Barry Trotz says Patrice Bergeron is cheating. Bergeron says Trotz is trying to influence the officials.

In a Bruins vs. Islanders series that’s been remarkably close, the rhetoric is on the rise. It’s a time-honored tradition as much a part of the game as playoff beards.

It probably started with Bruce Cassidy. After Saturday’s loss, the Bruins coach suggested to the media that his team wasn’t getting as many power plays as the actions within the game have warranted. Was he hoping the officials would hear his message?

On Sunday, Trotz suggested Bergeron’s faceoff prowess wasn’t entirely the result of outstanding skill. Was his mispronunciation an accident or a tweak?

“I think Bergy’s (he pronounced it Ber-Jee) been a really good faceoff guy, one of the best,” Trotz said speaking to the media, but maybe not just the media. He said the Islanders’ centers “all study what (Bergeron) does. The biggest thing with Bergy, and really linesmen can control this, is he doesn’t like to get his stick down. He has to come to a stop, and then you have a fair fight. He’s a veteran guy who knows how to cheat on the faceoffs. I’m relying on our very capable officiating crew and linesmen to make sure the cheating doesn’t go on, because he’s good at it. All the veteran guys are. He’s not the only one, trust me. But he’s very good, he’s very capable, and he’s been a top centerman and faceoff guy for a long time.”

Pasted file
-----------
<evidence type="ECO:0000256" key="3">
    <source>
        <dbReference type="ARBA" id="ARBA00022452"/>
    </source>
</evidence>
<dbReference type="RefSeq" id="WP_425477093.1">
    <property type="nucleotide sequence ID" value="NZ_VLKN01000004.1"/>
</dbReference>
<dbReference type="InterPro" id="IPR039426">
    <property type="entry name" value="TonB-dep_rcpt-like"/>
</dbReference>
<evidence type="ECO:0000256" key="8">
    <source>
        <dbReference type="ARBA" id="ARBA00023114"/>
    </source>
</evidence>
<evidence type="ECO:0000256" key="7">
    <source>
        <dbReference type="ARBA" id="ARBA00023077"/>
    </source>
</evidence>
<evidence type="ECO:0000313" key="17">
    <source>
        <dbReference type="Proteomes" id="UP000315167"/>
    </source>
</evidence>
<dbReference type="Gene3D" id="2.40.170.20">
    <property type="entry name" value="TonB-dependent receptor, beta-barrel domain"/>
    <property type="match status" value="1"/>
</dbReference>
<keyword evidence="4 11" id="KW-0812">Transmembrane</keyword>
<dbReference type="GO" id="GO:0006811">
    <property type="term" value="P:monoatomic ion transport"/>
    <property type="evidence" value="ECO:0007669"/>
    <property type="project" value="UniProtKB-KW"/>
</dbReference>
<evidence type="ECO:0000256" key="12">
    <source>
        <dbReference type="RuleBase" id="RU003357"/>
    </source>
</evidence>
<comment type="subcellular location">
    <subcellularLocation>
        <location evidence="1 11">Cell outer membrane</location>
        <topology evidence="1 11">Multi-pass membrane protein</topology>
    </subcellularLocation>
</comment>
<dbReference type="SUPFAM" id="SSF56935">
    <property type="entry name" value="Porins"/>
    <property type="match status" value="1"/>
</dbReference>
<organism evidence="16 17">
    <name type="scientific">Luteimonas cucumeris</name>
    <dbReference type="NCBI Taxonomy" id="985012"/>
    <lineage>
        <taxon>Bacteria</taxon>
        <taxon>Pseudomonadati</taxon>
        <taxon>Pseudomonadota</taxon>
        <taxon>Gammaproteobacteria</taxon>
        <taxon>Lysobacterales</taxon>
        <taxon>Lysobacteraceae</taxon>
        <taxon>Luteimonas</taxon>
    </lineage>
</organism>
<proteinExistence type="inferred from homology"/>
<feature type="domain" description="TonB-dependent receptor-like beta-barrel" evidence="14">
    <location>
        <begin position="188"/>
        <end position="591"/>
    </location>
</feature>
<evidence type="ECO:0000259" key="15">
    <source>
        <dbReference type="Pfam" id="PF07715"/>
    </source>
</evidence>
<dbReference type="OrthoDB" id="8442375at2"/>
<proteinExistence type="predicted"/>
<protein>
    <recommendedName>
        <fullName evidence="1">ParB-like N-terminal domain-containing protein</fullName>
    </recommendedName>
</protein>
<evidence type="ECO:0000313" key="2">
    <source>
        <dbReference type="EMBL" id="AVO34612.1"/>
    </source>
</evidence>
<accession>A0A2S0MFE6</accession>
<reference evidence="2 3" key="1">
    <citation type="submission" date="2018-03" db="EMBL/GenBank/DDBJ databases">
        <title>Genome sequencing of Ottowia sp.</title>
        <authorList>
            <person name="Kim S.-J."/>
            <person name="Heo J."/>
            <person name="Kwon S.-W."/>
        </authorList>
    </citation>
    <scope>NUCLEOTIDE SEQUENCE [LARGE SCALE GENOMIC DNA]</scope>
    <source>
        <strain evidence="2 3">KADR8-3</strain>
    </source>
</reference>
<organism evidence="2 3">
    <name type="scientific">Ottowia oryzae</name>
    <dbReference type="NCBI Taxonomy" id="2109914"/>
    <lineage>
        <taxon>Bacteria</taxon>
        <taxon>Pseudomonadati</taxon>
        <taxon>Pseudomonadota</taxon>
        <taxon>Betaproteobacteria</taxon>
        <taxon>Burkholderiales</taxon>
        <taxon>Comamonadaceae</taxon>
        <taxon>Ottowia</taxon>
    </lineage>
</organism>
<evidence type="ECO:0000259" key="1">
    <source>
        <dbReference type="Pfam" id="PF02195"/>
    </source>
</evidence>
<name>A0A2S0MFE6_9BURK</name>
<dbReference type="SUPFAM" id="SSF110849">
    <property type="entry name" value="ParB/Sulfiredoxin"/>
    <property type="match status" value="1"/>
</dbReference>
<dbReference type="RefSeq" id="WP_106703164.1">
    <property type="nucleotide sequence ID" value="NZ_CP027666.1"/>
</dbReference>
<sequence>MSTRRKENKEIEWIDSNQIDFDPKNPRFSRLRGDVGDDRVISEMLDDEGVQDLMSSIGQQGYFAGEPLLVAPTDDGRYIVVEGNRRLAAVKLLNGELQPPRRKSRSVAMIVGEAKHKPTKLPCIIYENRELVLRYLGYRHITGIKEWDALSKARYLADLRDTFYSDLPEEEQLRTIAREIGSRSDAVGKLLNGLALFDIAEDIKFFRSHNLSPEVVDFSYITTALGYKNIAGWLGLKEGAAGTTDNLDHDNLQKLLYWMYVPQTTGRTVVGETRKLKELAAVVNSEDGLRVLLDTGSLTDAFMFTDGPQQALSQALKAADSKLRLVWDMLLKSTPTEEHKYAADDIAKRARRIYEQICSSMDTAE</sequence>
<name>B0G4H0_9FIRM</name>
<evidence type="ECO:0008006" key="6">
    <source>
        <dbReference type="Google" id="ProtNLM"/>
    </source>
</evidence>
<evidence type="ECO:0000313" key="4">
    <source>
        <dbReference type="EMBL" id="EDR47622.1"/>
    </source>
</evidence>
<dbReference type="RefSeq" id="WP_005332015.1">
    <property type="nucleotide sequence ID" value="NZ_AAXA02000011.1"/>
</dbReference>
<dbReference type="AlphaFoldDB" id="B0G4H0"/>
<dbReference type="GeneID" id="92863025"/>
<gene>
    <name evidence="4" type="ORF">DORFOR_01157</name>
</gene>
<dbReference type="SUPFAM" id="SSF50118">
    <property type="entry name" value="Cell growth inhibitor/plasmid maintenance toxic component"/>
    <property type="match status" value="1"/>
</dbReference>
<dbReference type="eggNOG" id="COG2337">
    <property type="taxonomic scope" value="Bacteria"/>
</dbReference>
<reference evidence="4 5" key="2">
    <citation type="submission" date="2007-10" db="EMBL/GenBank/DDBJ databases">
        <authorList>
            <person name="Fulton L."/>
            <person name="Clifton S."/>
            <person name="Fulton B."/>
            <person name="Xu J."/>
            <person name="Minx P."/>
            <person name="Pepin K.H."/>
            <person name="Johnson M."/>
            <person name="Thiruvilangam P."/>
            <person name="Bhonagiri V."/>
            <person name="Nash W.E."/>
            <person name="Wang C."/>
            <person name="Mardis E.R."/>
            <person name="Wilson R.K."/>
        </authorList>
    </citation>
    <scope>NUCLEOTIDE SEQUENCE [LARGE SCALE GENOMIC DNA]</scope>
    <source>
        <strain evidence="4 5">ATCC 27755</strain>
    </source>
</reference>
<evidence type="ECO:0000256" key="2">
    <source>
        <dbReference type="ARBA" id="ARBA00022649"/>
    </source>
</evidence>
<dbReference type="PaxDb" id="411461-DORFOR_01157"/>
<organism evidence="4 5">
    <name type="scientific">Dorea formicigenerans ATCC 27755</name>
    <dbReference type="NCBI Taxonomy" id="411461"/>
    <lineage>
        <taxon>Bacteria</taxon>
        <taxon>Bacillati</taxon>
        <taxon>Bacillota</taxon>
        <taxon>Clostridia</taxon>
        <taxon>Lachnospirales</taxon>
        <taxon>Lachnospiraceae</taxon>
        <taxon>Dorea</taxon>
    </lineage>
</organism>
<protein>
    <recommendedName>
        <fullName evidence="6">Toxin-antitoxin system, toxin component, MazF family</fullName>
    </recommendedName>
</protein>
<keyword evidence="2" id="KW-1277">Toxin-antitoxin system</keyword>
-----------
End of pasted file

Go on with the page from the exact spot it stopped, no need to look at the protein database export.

Curiously, Trotz made his comments in a series where Bergeron, who led the league in faceoff win percentage during the regular season, is struggling on draws. Through four games against the Islanders, Bergeron is uncharacteristically below .500 at 37-44 (45.7 percent).

Naturally, Bergeron was asked about Trotz’s accusation and the recently named Selke finalist didn’t get defensive. Perhaps trying to use his comments to influence the officials to not be influenced by Trotz’s comments, Bergeron volleyed back without admitting or denying any faceoff gamesmanship.

“He said it was a veteran play? I think it’s a veteran play by him as a coach to talk to try to get the linesmen and the officiating to think about it,” Bergeron said.

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